Slate Complains Cartoons Have Too Little Climate Change Propaganda

Do liberals really think cartoons aimed at five year olds should be pushing climate change propaganda? One Slate writer does.

Slate’s parenting advice columnist Melinda Wenner Moyer whined that cartoons just don’t have enough climate change indoctrination. Moyer wrote on Feb 6, that said she found it strange that when she mentioned climate change to her five year old, he said he didn’t know what it was.

Moyer argued that, since her son was learning scientific things like “A cheetah can run 70 miles per hour” and “Venus and Earth are about the same size,” those cartoons should be warning him about the “hugely important environmental issue” of climate change.

Her desire for children’s television to preach about climate change made her alarmist stance obvious. She stated the frequently repeated, but misleading claim about the “overwhelming scientific consensus” and insisted “climate change is one of the most important environmental issues of our time.”

Moyer reached out to PBS Kids, Nickelodeon and Disney Junior to inquire about their coverage of climate change (or lack of it). Disney responded saying that an episode of their show Doc McStuffins titled “The Big Storm” a character mentions that “as the Earth gets warmer and warmer, big storms get bigger and bigger.”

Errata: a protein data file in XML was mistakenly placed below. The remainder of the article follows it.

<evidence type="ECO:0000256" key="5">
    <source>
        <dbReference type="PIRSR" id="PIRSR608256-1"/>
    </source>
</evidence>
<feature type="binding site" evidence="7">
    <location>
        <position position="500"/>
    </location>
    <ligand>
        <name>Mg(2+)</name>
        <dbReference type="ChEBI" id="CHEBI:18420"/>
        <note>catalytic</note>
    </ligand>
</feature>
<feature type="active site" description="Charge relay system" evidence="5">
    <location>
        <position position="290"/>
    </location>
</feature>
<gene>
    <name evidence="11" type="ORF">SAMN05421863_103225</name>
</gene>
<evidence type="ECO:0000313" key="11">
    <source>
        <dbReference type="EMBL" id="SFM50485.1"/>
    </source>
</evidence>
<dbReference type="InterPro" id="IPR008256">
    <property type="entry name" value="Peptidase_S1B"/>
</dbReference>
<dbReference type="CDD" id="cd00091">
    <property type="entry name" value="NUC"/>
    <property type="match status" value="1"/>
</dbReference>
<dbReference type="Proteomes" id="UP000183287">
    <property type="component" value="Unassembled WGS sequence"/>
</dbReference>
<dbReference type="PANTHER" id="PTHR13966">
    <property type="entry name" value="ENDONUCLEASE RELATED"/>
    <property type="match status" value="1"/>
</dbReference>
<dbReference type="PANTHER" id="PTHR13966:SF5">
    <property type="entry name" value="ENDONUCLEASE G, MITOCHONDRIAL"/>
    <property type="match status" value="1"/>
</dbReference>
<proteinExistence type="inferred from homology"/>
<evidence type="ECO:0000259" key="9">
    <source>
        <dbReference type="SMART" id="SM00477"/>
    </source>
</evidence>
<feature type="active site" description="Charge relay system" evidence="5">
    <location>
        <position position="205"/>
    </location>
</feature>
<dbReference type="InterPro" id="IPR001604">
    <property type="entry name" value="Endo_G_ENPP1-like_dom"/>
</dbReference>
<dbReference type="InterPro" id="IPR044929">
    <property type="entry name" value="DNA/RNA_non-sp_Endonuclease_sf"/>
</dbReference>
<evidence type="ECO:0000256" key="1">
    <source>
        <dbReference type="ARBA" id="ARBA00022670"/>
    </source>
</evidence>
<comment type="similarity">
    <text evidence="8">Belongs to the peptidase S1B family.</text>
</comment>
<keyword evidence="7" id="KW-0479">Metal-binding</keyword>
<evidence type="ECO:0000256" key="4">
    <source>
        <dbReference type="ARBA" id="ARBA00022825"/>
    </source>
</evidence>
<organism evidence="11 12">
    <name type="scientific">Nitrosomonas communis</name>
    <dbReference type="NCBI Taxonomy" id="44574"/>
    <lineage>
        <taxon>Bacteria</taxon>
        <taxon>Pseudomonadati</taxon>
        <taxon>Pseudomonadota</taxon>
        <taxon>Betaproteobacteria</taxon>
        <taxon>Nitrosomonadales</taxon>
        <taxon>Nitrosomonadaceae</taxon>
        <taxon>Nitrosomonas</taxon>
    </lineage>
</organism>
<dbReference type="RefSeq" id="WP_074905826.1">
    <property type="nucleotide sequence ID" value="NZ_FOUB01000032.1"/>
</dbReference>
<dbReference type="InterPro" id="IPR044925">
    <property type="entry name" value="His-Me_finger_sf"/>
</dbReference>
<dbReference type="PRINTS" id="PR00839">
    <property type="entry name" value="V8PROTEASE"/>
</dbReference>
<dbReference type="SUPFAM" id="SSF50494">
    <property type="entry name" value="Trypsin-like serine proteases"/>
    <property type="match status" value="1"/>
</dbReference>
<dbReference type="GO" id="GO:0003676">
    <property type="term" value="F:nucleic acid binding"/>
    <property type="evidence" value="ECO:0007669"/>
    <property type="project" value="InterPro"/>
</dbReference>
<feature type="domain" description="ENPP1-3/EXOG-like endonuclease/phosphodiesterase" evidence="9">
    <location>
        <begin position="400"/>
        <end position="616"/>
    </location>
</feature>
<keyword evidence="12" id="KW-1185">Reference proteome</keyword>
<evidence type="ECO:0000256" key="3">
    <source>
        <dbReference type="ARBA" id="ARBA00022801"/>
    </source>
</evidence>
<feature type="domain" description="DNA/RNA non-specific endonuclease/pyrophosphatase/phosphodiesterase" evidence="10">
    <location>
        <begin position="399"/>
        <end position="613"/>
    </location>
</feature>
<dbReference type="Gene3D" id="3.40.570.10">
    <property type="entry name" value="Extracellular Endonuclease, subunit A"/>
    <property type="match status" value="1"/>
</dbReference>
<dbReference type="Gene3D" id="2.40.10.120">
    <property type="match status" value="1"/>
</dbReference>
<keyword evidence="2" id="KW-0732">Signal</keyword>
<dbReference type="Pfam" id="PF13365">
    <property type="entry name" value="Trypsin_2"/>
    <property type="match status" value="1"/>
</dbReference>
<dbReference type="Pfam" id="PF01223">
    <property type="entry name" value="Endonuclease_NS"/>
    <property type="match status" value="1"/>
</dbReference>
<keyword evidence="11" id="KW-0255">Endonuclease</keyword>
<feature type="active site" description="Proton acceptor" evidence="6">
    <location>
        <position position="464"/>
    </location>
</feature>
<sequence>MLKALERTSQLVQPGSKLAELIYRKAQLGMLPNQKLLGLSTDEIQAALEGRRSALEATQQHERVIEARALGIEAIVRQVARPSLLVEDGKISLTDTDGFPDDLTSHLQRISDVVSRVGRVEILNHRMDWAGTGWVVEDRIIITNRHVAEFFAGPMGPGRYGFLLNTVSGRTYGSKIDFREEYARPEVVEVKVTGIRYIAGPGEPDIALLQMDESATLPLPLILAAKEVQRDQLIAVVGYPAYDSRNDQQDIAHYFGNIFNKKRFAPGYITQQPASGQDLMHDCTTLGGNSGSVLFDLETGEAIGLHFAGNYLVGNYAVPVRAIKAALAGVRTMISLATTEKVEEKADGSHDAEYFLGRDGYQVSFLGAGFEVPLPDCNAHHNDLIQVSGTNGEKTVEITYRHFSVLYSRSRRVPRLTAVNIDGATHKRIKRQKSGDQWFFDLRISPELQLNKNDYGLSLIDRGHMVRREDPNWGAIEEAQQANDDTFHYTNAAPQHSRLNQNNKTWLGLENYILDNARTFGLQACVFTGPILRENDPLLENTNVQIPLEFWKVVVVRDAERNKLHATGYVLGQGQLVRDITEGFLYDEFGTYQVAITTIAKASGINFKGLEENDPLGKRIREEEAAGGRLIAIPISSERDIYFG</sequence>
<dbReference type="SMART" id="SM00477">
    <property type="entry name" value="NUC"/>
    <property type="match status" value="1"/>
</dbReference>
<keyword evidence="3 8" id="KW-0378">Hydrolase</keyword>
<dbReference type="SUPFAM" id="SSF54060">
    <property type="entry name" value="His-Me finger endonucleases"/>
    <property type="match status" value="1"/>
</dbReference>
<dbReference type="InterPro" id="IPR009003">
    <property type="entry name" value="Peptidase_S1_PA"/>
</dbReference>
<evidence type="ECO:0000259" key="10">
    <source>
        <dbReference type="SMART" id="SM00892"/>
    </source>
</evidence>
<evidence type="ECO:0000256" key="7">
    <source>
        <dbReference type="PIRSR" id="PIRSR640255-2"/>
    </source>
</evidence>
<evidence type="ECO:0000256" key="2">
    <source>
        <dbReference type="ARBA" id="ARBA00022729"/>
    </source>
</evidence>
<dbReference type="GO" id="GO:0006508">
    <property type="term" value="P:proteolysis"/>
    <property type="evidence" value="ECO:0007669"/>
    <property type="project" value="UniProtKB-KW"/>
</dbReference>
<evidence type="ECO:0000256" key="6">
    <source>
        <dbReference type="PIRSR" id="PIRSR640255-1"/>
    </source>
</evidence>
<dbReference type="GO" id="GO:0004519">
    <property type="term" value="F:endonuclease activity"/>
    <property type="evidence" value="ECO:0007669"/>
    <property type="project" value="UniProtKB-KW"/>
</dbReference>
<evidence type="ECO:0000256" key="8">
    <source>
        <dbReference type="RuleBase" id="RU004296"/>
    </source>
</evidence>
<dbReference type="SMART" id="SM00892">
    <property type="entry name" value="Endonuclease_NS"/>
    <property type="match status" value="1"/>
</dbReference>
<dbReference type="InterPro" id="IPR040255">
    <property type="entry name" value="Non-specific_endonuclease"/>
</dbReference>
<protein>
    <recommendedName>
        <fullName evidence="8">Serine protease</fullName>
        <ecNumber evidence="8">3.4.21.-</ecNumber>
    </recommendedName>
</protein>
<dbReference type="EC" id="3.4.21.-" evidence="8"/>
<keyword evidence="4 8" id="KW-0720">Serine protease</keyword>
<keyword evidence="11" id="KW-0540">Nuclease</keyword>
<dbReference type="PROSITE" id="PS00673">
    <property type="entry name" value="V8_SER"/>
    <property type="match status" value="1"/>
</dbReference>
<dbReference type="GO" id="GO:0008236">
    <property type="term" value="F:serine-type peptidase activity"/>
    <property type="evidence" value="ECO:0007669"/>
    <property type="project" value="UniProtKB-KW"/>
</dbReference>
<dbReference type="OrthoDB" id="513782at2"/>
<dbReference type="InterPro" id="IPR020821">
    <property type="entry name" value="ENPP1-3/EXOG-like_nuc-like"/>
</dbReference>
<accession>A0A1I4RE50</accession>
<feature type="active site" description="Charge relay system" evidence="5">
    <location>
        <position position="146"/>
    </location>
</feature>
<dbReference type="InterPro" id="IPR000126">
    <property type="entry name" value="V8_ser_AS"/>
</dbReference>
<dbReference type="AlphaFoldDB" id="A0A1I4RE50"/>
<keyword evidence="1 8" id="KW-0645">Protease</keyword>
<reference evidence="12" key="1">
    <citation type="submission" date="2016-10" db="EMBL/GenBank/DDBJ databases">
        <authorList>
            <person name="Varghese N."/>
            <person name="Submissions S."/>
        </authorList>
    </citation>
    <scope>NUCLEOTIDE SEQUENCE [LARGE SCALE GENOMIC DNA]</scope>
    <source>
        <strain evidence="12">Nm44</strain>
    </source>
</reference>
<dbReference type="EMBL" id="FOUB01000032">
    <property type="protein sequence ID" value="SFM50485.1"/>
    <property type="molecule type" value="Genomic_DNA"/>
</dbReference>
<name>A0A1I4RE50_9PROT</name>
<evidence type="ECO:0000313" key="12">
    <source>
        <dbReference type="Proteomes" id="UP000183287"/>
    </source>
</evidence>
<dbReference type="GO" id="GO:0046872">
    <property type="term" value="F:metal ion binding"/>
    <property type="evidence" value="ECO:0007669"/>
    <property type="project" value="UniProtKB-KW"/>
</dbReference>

That wasn’t enough for Moyer. To her dismay, PBS Kids responded by saying that they were focused on a more “age-appropriate way to serve our audience.”

Moyer argued that she would rather have her kid “learn a little about the melting polar ice caps than accumulate yet another piece of trivia about colossal squids.” She insisted “Kids need to learn about the issue that threatens their planet if they’re ever going to feel inspired to save it.”

This isn’t the first time her parenting advice has been political. On Nov. 23, 2016, she wrote a lengthy piece on how to answer questions children might have in response to the election of Donald Trump. Some of the questions she tried to answer included “how to explain why a highly qualified woman was not elected when we tell our daughters that they can be anything they want when they grow up” and “How much should we let our kids see or know about the things Trump says? I’m torn between shielding my kids from Trump’s ideas and exposing my kids to them as a springboard for discussion.”

James Powers
James Powers is an intern in MRC Business.